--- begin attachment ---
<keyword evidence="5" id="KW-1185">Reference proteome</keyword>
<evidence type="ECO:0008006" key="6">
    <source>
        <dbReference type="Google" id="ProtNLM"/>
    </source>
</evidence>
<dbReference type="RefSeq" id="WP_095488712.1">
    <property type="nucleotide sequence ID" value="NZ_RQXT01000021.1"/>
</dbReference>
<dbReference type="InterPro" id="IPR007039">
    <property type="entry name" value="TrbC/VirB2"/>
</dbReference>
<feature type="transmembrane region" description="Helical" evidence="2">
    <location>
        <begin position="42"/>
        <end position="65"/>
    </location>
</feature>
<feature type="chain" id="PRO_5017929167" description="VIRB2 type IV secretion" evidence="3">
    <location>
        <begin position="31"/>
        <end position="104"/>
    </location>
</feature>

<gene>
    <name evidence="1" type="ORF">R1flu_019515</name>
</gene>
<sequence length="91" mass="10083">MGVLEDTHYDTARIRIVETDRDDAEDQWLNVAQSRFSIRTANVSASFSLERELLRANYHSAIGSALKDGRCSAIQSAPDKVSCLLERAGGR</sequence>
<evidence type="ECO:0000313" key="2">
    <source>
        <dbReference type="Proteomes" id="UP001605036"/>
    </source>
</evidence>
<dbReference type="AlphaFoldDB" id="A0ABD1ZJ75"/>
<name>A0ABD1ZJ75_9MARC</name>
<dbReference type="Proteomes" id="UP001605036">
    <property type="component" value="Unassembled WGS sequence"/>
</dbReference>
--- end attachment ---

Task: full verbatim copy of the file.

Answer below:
<keyword evidence="5" id="KW-1185">Reference proteome</keyword>
<evidence type="ECO:0008006" key="6">
    <source>
        <dbReference type="Google" id="ProtNLM"/>
    </source>
</evidence>
<dbReference type="RefSeq" id="WP_095488712.1">
    <property type="nucleotide sequence ID" value="NZ_RQXT01000021.1"/>
</dbReference>
<dbReference type="InterPro" id="IPR007039">
    <property type="entry name" value="TrbC/VirB2"/>
</dbReference>
<feature type="transmembrane region" description="Helical" evidence="2">
    <location>
        <begin position="42"/>
        <end position="65"/>
    </location>
</feature>
<feature type="chain" id="PRO_5017929167" description="VIRB2 type IV secretion" evidence="3">
    <location>
        <begin position="31"/>
        <end position="104"/>
    </location>
</feature>

<gene>
    <name evidence="1" type="ORF">R1flu_019515</name>
</gene>
<sequence length="91" mass="10083">MGVLEDTHYDTARIRIVETDRDDAEDQWLNVAQSRFSIRTANVSASFSLERELLRANYHSAIGSALKDGRCSAIQSAPDKVSCLLERAGGR</sequence>
<evidence type="ECO:0000313" key="2">
    <source>
        <dbReference type="Proteomes" id="UP001605036"/>
    </source>
</evidence>
<dbReference type="AlphaFoldDB" id="A0ABD1ZJ75"/>
<name>A0ABD1ZJ75_9MARC</name>
<dbReference type="Proteomes" id="UP001605036">
    <property type="component" value="Unassembled WGS sequence"/>
</dbReference>